Former RBI governor YV Reddy on Indian banking's bad loan problems, RBI autonomy, and the conflict of interest for the government in its role as sovereign and owner of banks
Mumbai: While Indian banking faces a bad loan problem, it should not be exaggerated, says Y.V. Reddy, former Reserve Bank of India (RBI) governor. The Indian banking system is still strong and there is no crisis of liability not being discharged; just efficiency issues and some past mistakes, he says in a freewheeling chat on the eve of the release of his book Advice and Dissent: My Life in Public Service. Edited excerpts from the interview:
Dr Reddy, it’s not a tell-all book…
The purpose of the book isn’t to tickle, it’s to inform. There is no villain in the book. When I wrote my Telugu autobiography, they told me they’d heard about the many quarrels with the ministers and there was nothing much about it in the book. I told them that when the husband and wife make love, the neighbourhood doesn’t know but when they quarrel, everybody knows. Ninety per cent of the time we did a lot of good things, and the purpose of this book is to inform about that 90% when we did complex things in difficult situations and we worked hard. Actually, if you read carefully, between the lines, and behind the lines, you would find clues and hints to the untold tales. They could be the tales that may tell all.
In the book, you write that when you started in 1996, the challenge was to wrest autonomy for RBI by restraining fiscal dominance. Aren’t we still talking of fiscal dominance now? Has the wheel turned full circle now?
Yes and no. No, because at that point of time, nobody knew what fiscal dominance or repression was. There was no proper accounting of the relationship between the Reserve Bank, the government and the market. Over time, the market system has developed. The government has ceded ground to the RBI and the market. There is proper accounting of the relationships. The government cannot simply go on printing money. Substantively, the level of fiscal dominance is sort of continuing but now there are fiscal rules. Even if they are not strictly followed, it is more transparent now. Therefore, there are built-in checks and balances.
But, 70% of the banking system is owned by the government, so aren’t there a lot of conflicts there?
Yes, there is a problem in the way it is structured. Let us take this NPA (non-performing assets) problem. What happens in a standard bank? The regulator would be able to tell the bank as the trouble starts that it needs to bring more capital. So, it is the owner’s responsibility to bring more capital. If the owner doesn’t bring more capital, the regulator would take necessary action to ensure that its operations are restricted or whatever might be necessary. In this case, the government—which is the owner—is saying in the Economic Survey that the regulator should bail out the regulated entity with the regulator’s money. That’s odd, there’s a confusion there.
Who has to collect the money from the borrowers? It is the bank, its management, its owners. Now, you have a situation in which the Banking Regulation Act is amended and the government, as an owner, is telling the Reserve Bank to ensure that the banks collect it. So, there is a mix-up in the roles of sovereign, bank owner and the regulator. That is the structural problem. When you have banks under a statutory provision, not under company law and not with limited liability, etc., there is disconnect.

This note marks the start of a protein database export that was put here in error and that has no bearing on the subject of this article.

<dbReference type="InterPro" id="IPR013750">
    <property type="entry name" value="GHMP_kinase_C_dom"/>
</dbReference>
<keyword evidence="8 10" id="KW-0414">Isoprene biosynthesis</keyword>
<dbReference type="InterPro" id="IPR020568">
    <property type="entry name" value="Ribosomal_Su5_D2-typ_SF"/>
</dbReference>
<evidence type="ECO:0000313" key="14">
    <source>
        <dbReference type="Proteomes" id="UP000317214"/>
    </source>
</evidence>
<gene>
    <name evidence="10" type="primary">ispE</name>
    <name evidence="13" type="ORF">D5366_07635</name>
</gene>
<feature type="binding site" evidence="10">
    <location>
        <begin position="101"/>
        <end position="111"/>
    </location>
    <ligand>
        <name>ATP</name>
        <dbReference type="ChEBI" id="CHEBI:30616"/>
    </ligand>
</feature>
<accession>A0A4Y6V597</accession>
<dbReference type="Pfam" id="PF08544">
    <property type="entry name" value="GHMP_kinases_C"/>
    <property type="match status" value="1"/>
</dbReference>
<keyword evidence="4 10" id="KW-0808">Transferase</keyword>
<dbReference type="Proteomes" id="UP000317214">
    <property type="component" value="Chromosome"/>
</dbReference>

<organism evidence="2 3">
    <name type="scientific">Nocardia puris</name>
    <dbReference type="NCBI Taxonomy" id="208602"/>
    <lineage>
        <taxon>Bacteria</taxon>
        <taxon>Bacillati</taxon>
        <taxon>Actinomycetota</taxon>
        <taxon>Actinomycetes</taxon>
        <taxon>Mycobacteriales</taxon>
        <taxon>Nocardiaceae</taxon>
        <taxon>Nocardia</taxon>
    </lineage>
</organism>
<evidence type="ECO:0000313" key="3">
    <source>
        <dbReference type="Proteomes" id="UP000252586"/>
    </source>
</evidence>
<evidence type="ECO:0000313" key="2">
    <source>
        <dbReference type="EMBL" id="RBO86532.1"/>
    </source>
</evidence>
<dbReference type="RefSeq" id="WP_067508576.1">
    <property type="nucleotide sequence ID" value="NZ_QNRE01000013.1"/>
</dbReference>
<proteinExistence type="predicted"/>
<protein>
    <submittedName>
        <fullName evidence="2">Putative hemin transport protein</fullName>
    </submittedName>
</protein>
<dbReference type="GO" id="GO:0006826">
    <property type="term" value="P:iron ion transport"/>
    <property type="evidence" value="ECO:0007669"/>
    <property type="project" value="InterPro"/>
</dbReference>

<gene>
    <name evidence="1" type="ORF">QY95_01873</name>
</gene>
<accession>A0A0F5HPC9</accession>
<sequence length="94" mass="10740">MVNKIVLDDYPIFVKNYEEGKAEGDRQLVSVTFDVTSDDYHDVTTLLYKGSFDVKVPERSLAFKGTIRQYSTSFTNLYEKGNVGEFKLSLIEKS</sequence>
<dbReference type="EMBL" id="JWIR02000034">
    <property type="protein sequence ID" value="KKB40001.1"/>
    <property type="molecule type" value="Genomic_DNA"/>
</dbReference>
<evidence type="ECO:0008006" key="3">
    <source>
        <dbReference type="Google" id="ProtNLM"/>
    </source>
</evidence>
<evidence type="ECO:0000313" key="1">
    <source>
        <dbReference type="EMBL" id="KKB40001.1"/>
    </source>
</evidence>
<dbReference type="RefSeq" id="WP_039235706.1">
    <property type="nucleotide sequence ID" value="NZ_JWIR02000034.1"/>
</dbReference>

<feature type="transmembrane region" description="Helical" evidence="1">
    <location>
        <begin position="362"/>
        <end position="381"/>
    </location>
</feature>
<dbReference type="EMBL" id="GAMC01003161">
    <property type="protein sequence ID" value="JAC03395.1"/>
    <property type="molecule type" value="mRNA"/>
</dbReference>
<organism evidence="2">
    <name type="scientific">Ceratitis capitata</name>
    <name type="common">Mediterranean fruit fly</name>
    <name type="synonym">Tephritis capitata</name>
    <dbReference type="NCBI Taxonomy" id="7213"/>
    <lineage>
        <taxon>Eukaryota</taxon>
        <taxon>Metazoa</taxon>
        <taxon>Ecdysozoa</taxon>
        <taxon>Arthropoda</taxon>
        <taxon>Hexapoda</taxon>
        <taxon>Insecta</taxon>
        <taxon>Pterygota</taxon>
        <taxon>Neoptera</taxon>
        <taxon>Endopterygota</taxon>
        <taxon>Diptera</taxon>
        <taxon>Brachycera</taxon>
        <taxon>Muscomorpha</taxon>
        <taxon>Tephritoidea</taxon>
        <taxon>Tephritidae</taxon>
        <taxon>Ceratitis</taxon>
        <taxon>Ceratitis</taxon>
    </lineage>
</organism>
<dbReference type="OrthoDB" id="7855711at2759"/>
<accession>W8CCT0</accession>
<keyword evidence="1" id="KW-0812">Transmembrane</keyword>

Let me put this another way: we have all these regulations for a bank, what is the assumption? The regulator regulates on the assumption that the bank will try to maximize profit. If the bank isn’t interested in maximizing profit or has other objectives or compulsions, the policy itself is blunted. That’s number one. Second, the bank is supposed to have limited liability, and hence the importance of capital adequacy.
Is it possible to have a public sector bank (PSB) with limited liability? So, if you look at the deposit insurance, it arises on the assumption that the bank is subject to liquidation. Is it possible for PSBs to be liquidated?
That’ll be a question about the sovereign itself.
Yes. That is exactly my point. You have a banking system in which the sovereign is the owner; so the sovereign cannot say I have limited liability. The law is prescribed by the sovereign. And therefore, the CBI (Central Bureau of Investigation) and the CVC (Central Vigilance Commission) have jurisdiction. You cannot say they can’t get in. In PSBs, the government is in partnership with private shareholders. So it is a hybrid. This institutional structure is outdated and we haven’t been able to change it for the past 25 years. There is no political consensus to change it.
So what should be done?
As a first step, PSBs should be incorporated under the Companies Act. I personally feel that financial sector reform in India should lean towards more efficiency. That is possible only with a significant change in governance, and institutional and legal structures of PSBs. I can’t imagine any significant progress in the financial sector without sorting out this problem.
How do you view the government directing RBI to directly resolve NPA accounts?
As you will notice from the book, we had also taken unconventional measures in certain matters. Since there is an extraordinary problem of high NPAs, extraordinary measures are warranted. But it should be clear that this is taking care of an extraordinary problem of clearing the NPA stock. It doesn’t take care of the problem of the flow. It doesn’t take care of the problem of the system. That will keep recurring unless addressed. Secondly, it has to be made clear that the amendment which empowers the RBI is temporary. If these measures are permanent, they will destroy the system.
You’ve written that the seeds of NPAs are sown in good times. With the benefit of hindsight, would you have done more to curb crazy lending, a term you’ve used in the book?
That we should have tightened more is a possibility. I believe that we did the right thing, for a variety of reasons. As I explained in BIS (Bank for International Settlements) in 2010, when we are undergoing a structural transformation, we require deepening. So credit growth has to be high since the medium-term objective is to increase the base of credit. The challenge for policymakers is to encourage structural growth in credit to facilitate growth and also to contain the cyclical upward and downward movements in the desired secular growth in credit. Therefore, the extent to which I can lean against the wind is constrained.